AUSTIN, Texas — As Matt Kuchar lined up his putt on the twelfth gap throughout Sunday’s semifinal match on the WGC-Dell Technologies Match Play he did so below an odd situation, figuring out that his opponent was standing nicely behind him — nonetheless lining up a wedge.
The purpose was a unusual match play rule that surfaced at Austin Country Club when Scottie Scheffler put his second shot into the water on the par-5 twelfth gap. Kuchar had already hit his second shot and was sitting on the entrance of the inexperienced.
Under the principles of match play, nevertheless, Scheffler’s ball is taken into account nearer to the opening due to the place it was resting. That meant Kuchar needed to putt whereas Scheffler stood 77 yards from the pin with a wedge in hand.
Golfweek’s guidelines knowledgeable, Ron Gaines, stated it is a situation that not often presents itself.
“It’s an oddball, for sure,” Gaines stated. “But this is determined by where the ball comes to rest, not where it crosses the margin of the penalty. Think of it as a penalty without water. You might go up and see if you can play it. Technically, Kuchar is farther away, because it’s where the ball is resting, not where they’re going to play it from.”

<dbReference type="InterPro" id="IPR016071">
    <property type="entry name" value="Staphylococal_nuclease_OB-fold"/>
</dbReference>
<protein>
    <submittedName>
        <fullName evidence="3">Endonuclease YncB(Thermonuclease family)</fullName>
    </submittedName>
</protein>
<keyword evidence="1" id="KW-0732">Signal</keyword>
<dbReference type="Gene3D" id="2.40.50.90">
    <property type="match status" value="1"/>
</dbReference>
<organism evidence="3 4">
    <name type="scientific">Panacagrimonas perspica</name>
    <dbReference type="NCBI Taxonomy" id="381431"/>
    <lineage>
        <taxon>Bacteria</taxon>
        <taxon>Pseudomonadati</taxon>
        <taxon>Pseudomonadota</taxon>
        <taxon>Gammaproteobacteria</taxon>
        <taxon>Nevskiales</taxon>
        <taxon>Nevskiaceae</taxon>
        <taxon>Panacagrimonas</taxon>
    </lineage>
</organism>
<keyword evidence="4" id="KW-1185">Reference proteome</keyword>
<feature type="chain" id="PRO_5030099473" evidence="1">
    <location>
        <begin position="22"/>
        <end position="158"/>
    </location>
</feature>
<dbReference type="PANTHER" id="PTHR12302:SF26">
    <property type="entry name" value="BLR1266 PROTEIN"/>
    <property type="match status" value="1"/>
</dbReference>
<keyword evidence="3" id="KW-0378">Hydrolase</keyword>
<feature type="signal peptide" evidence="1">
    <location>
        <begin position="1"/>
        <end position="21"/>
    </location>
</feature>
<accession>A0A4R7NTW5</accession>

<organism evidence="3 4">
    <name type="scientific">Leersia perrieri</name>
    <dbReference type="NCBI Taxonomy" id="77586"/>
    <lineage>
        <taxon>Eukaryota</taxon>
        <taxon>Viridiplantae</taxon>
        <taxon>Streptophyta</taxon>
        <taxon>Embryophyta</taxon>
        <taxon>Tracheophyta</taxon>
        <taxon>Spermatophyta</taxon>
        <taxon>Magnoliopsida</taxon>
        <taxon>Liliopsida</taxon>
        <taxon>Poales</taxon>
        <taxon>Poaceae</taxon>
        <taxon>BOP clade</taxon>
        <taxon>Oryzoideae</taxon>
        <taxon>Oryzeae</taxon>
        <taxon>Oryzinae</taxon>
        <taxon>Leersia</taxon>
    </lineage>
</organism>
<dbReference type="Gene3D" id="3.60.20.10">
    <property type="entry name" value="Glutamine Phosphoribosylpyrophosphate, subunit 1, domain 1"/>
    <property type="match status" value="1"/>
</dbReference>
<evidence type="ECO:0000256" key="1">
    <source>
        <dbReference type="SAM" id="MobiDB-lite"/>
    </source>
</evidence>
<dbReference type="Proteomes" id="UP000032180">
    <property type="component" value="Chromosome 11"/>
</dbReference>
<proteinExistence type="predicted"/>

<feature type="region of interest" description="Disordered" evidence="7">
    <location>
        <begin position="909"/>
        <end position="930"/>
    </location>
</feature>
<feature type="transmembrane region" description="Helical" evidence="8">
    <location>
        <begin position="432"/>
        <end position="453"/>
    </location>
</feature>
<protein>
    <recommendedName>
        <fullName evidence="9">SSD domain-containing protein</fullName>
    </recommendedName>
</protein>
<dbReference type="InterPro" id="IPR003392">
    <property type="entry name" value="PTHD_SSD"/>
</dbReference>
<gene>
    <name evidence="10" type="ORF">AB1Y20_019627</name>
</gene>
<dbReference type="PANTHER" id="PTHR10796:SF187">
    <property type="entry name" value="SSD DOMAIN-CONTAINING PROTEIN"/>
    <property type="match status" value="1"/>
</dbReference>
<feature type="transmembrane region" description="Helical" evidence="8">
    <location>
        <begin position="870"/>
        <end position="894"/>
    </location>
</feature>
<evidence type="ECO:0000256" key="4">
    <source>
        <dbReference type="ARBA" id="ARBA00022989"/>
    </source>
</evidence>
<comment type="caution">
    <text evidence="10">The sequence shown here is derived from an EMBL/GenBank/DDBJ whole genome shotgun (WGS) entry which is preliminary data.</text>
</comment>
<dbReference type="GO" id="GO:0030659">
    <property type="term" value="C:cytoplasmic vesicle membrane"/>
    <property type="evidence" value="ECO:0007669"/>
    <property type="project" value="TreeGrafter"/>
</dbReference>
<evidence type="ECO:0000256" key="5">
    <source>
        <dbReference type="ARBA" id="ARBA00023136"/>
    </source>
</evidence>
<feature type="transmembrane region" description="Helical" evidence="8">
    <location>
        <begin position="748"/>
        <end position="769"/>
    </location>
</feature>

Scheffler was 2 up on the time, however misplaced the opening and moved on to the chance/reward par-4 thirteenth.
Incredibly, the very same situation performed out once more as Scheffler’s drive landed simply shy of the inexperienced in the water hazard.
Kuchar was now 90 yards from the flag and Scheffler stood nicely behind him, ready to play from 177 yards.
Kuchar pulled the match all sq. after the peculiar two-hole stretch.
Nick Faldo stated on the Golf Channel broadcast to guidelines official Steve Rintoul that he was unfamiliar with the rule.
“I’ve got Paul Azinger in the tower, we’ve been match players now for 40 years and didn’t even know this was a match play rule, and considering we’ve been calling the match play all these years, this is the first time I’ve experienced this kind of situation,” Faldo stated.
The falls below USGA rule 6.4: Order of Play When Playing Hole.
Under the principles, had Scheffler performed his shot first, Kuchar would have had the choice to cancel the stroke. In different phrases, if Scheffler put his ball in tight to the flag, Kuchar might have nullified the shot.
The rule states:
In match play, the order of play is key; if a participant performs out of flip, the opponent could cancel that stroke and make the participant play once more.